I can’t pretend that I was anything other than disappointed by the result of the General Election earlier this month. Normally, my approach to late-night events with extensive media coverage, like elections, some sporting events, and the Eurovision Song Contest, is to sleep through them and deal with the reality, awful or otherwise, the next morning. This time, though, I was daft enough to wake up at 3 a.m. and then find myself unable to resist the temptation to turn on the radio, “just to see what’s happening”, which is a rookie error. The result was three hours or so of car crash listening during which it rapidly became clear that the promised knife-edge and exciting result was not, in fact, going to materialise, before I had to turn off to get ready to go to work. Which, by the way, was populated the Morning After by a more deflated set of people than the storeroom in a sex doll factory. I also came down with a cold the next day – thanks, Tories.
The consensus, which I am not going to depart from in this respect, is that it was a bad night for the pollsters, who underestimated the Conservative vote by about 7%. Interestingly, that was about the same margin as the underestimate in 1992, the last time there was a major surprise result in a British election, and whilst logically those 7% of the voters are unlikely to be the same people, I wonder whether or not there’s now a genuine demographic there for T-shirts with slogans like “MY FRIENDS ALL THINK I VOTE LABOUR” or “FOOLED YOU, POLLSTERS!” You could speculate endlessly about why the public polls didn’t produce an accurate result until the exit poll (and people have), but to me the most depressing aspect is that both Labour’s and the Conservatives’ hired experts have since claimed that their private polling came closer to the real result than the public polls. In other words – they knew what was likely to happen but didn’t let on to anyone.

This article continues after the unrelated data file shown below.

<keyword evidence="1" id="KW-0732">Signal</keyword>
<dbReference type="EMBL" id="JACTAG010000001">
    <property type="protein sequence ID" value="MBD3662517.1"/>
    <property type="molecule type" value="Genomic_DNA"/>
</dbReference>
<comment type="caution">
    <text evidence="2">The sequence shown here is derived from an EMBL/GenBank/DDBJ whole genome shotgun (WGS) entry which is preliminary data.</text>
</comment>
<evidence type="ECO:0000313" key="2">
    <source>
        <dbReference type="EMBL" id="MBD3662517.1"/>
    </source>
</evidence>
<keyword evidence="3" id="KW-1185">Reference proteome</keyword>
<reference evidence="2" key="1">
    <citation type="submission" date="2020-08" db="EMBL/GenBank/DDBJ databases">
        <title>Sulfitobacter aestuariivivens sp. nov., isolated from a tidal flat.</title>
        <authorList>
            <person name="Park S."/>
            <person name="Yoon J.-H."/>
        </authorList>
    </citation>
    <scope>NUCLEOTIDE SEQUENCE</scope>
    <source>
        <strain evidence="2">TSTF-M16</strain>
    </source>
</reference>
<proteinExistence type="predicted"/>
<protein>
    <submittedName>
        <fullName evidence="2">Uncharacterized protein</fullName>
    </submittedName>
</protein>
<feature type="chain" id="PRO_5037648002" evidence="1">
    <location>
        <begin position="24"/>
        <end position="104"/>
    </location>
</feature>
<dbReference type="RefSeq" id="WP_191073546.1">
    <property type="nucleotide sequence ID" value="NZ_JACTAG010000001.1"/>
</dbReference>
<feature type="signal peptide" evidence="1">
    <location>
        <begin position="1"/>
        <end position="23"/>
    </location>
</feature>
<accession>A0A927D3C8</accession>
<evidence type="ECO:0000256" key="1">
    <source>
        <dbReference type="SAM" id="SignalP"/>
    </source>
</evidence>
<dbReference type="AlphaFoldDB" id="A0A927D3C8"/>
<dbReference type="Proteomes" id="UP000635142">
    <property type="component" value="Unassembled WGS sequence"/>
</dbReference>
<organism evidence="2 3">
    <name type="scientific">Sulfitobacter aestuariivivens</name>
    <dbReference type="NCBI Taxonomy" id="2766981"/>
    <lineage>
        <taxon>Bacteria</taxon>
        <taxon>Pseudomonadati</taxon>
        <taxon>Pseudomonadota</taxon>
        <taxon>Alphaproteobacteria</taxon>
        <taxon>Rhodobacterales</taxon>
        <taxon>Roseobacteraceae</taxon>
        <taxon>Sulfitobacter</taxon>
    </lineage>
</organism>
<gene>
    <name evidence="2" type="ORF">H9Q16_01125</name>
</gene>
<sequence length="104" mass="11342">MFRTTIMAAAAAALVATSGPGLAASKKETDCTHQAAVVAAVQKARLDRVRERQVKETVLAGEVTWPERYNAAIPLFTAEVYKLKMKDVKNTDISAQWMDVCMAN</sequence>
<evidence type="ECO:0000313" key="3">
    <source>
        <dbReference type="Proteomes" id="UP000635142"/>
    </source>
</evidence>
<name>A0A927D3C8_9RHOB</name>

Now, it’s probably right to be cynical about the psephologist who pops up in the papers after a debacle like this to announce, “Well, everyone else may have been wrong, but I totes called it and was giving my employer the right picture all along.” They’re hardly going to publicly announce “LOL well I screwed this one up royally too! No-one had better employ me to do polling for them again! Have I also mentioned I have a minute penis, flatulence and bad breath?” However, the fact that the victor claims this as well as the vanquished suggests this is not just a case of backside-covering. Nor is it without precedent. Neil Kinnock later admitted that in 1992 he actually knew he had most likely lost before the “notorious” Sheffield election rally where his “triumphalism” is supposed to have caused voters to turn against him (as with Ed Milliband’s silly stone Tablet of Promises ruining his chances, I don’t think anyone really believes that but a few journalists who think that nothing is ever caused other than by events they are present to report on).
That raises two questions – (a) how come the public pollsters can’t use the same methods as these guys and (b) how come the politicians didn’t feel obliged to share this important information with a public that was clearly being systematically misinformed? The first is a question for the British Polling Council’s inquiry into what went wrong. The second is explicable so far as the Labour Party is concerned. It is expecting a lot of human nature that the predicted loser in an election would announce that, actually, it is probably not going to be as close as expected. They might as well tell their supporters to pack up and go home immediately. It could even end up magnifying the scale of their defeat. What is less comprehensible is why the side predicted to win, if they were as confident as all that in their results, would not make them public, to encourage their own supporters and demoralise the opposition.
Perhaps the Tories weren’t actually quite as confident in their results as they claimed later, or feared looking triumphalist (after all, everyone knows the 1992 election turned on that). Whatever the result, the net result was that the two main political parties sat on their hands out of self-interest and let the electorate be misinformed about what was likely to happen. That they were comfortable with doing this suggests a cynically contemptuous view of that electorate, and that the best response to the next politician to bemoan the public’s cynicism towards politics would be – “Then stop pulling stunts like this.”